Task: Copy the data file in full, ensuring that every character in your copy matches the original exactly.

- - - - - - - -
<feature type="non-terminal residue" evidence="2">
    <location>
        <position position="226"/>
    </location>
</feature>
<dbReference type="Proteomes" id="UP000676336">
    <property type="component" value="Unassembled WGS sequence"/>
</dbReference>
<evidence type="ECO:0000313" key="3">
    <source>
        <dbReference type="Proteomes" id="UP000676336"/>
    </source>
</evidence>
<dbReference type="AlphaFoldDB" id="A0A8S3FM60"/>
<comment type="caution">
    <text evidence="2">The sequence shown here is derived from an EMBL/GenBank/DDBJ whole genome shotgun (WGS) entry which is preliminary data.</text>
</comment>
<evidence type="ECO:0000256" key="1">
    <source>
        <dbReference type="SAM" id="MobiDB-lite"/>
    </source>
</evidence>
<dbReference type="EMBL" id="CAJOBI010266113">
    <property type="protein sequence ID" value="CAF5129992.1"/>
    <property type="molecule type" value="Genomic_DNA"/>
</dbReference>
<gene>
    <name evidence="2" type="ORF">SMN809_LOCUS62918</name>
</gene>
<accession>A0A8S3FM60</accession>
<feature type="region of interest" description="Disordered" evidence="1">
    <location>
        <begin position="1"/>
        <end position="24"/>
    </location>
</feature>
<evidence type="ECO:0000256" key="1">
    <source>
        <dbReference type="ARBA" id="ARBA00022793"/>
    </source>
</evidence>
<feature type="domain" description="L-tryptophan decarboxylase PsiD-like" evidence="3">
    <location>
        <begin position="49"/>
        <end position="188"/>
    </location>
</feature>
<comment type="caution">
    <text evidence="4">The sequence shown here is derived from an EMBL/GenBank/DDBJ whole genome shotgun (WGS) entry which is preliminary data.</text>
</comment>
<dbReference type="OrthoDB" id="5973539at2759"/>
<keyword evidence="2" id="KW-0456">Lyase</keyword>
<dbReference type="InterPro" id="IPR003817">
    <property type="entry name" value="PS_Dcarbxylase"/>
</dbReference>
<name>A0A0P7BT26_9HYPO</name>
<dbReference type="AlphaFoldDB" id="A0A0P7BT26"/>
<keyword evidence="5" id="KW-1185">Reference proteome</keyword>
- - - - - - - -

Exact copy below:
<feature type="non-terminal residue" evidence="2">
    <location>
        <position position="226"/>
    </location>
</feature>
<dbReference type="Proteomes" id="UP000676336">
    <property type="component" value="Unassembled WGS sequence"/>
</dbReference>
<evidence type="ECO:0000313" key="3">
    <source>
        <dbReference type="Proteomes" id="UP000676336"/>
    </source>
</evidence>
<dbReference type="AlphaFoldDB" id="A0A8S3FM60"/>
<comment type="caution">
    <text evidence="2">The sequence shown here is derived from an EMBL/GenBank/DDBJ whole genome shotgun (WGS) entry which is preliminary data.</text>
</comment>
<evidence type="ECO:0000256" key="1">
    <source>
        <dbReference type="SAM" id="MobiDB-lite"/>
    </source>
</evidence>
<dbReference type="EMBL" id="CAJOBI010266113">
    <property type="protein sequence ID" value="CAF5129992.1"/>
    <property type="molecule type" value="Genomic_DNA"/>
</dbReference>
<gene>
    <name evidence="2" type="ORF">SMN809_LOCUS62918</name>
</gene>
<accession>A0A8S3FM60</accession>
<feature type="region of interest" description="Disordered" evidence="1">
    <location>
        <begin position="1"/>
        <end position="24"/>
    </location>
</feature>
<evidence type="ECO:0000256" key="1">
    <source>
        <dbReference type="ARBA" id="ARBA00022793"/>
    </source>
</evidence>
<feature type="domain" description="L-tryptophan decarboxylase PsiD-like" evidence="3">
    <location>
        <begin position="49"/>
        <end position="188"/>
    </location>
</feature>
<comment type="caution">
    <text evidence="4">The sequence shown here is derived from an EMBL/GenBank/DDBJ whole genome shotgun (WGS) entry which is preliminary data.</text>
</comment>
<dbReference type="OrthoDB" id="5973539at2759"/>
<keyword evidence="2" id="KW-0456">Lyase</keyword>
<dbReference type="InterPro" id="IPR003817">
    <property type="entry name" value="PS_Dcarbxylase"/>
</dbReference>
<name>A0A0P7BT26_9HYPO</name>
<dbReference type="AlphaFoldDB" id="A0A0P7BT26"/>
<keyword evidence="5" id="KW-1185">Reference proteome</keyword>